Both officials will visit Rohingya camps in Cox’s Bazar
The deputy administrator of United States Agency for International Development (USAID) is scheduled to arrive in Bangladesh today on a three-day visit.
Sources concerned said Bonnie Glick will discuss various issues of bilateral interest with government officials and take a stalk of the progress of the project implemented by USAID.
She will also visit Cox’s Bazar to see the condition of the Rohingyas, who took shelter in the coastal city after being persecuted by the Myanmar security forces, local Buddhist mobs and people from other ethnic groups in Rakhine state.
“In Bangladesh, the deputy administrator will meet with government officials, implementing partners, and the American Chamber of Commerce,” said a media advisory issued by the USAID in Washington.
“The deputy administrator will then travel to Cox's Bazar to observe USAID's development assistance for Bangladeshi communities affected by the Rohingya crisis and humanitarian efforts for Rohingya refugees,” it added.
Glick, who will come to Dhaka from Bangkok, will leave for Indonesia on Wednesday.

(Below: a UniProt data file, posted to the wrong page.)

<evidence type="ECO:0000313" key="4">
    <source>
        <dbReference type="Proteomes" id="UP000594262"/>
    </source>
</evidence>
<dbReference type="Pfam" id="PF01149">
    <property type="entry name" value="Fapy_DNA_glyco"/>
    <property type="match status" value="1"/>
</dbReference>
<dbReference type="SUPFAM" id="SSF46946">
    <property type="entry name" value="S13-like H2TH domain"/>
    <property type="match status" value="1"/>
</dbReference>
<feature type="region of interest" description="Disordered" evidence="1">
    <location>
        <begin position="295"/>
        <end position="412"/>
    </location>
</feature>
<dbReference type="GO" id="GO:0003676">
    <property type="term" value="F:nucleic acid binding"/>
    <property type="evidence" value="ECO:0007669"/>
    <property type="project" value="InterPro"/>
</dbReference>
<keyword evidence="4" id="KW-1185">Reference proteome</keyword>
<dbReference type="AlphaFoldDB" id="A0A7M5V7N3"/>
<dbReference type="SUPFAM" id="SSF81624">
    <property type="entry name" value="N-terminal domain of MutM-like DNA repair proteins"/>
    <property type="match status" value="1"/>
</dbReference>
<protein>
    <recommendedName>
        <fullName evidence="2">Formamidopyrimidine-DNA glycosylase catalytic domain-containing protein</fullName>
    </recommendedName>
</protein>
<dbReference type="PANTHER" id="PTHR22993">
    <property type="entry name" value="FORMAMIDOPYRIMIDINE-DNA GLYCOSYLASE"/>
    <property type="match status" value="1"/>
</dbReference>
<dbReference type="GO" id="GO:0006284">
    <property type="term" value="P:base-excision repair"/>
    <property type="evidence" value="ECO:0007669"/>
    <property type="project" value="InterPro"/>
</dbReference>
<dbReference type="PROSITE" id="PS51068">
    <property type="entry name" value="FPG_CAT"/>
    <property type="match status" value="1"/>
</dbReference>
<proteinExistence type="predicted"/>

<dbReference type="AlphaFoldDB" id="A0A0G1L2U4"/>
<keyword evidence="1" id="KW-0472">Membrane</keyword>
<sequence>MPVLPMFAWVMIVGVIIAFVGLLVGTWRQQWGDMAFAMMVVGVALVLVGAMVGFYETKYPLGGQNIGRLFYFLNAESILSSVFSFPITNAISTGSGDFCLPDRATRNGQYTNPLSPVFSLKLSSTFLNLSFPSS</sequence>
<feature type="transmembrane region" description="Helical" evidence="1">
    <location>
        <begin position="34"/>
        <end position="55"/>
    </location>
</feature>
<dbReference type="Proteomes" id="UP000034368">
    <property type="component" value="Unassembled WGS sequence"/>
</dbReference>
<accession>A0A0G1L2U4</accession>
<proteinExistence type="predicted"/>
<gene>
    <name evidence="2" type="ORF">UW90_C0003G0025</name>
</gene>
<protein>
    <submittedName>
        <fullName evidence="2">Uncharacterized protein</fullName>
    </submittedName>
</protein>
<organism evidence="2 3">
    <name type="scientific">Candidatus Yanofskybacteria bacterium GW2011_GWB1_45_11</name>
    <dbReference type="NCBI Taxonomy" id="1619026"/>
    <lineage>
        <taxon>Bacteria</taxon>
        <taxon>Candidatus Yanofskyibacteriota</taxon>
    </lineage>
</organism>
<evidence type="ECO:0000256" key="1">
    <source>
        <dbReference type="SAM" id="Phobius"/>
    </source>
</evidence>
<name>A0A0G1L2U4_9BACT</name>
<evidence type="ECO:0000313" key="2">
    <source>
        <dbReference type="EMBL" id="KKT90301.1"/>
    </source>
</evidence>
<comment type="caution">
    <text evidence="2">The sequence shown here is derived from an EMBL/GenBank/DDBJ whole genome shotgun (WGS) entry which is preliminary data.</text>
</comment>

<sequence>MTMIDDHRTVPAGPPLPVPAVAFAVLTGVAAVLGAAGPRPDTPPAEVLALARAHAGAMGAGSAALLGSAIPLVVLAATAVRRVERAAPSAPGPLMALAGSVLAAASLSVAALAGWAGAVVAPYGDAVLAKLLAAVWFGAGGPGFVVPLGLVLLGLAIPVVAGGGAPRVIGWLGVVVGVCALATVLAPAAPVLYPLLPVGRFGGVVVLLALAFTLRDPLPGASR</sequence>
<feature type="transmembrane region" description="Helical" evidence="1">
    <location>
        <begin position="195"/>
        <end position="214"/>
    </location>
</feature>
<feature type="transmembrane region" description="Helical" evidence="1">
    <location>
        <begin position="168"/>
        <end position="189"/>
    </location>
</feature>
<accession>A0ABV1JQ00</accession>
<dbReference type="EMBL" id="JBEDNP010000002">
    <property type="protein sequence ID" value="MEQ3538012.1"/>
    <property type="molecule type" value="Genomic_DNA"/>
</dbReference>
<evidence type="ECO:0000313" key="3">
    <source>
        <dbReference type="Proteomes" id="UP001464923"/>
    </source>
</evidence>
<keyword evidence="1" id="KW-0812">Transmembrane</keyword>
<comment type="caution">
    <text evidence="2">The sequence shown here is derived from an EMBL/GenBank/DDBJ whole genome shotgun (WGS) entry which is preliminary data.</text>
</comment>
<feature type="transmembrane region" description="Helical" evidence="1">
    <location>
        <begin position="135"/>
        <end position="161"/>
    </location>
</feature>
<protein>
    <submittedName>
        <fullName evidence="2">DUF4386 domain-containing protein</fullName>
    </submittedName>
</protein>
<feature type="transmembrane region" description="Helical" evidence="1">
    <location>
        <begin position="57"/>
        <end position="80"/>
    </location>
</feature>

Meanwhile, Alice Wells, the acting assistant secretary of Bureau of South and Central Asian Affairs under the US State Department, is also scheduled to arrive in Dhaka tomorrow.
Wells will hold meetings with senior government officials to review the entire gamut of bilateral issues between Dhaka and Washington, according to the sources.
A media note issued by the State Department also said that she will meet civil society leaders, apart from government officials, during her three-day visit.
In Cox’s Bazar, she will also meet with Bangladeshi officials and representatives from international and non-governmental organisations to discuss US humanitarian assistance, and observe the conditions refugees and host communities are facing, said the note.
While officials of both countries will discuss all bilateral issues, Dhaka will urge Washington to do more to persuade the Myanmar government to take back its displaced people, the sources said, reminding that the US is the largest provider of humanitarian aid to the Rohingyas.
Sources said Wells is also likely to encourage Dhaka to be more active in engaging Washington’s Indo-Pacific strategy.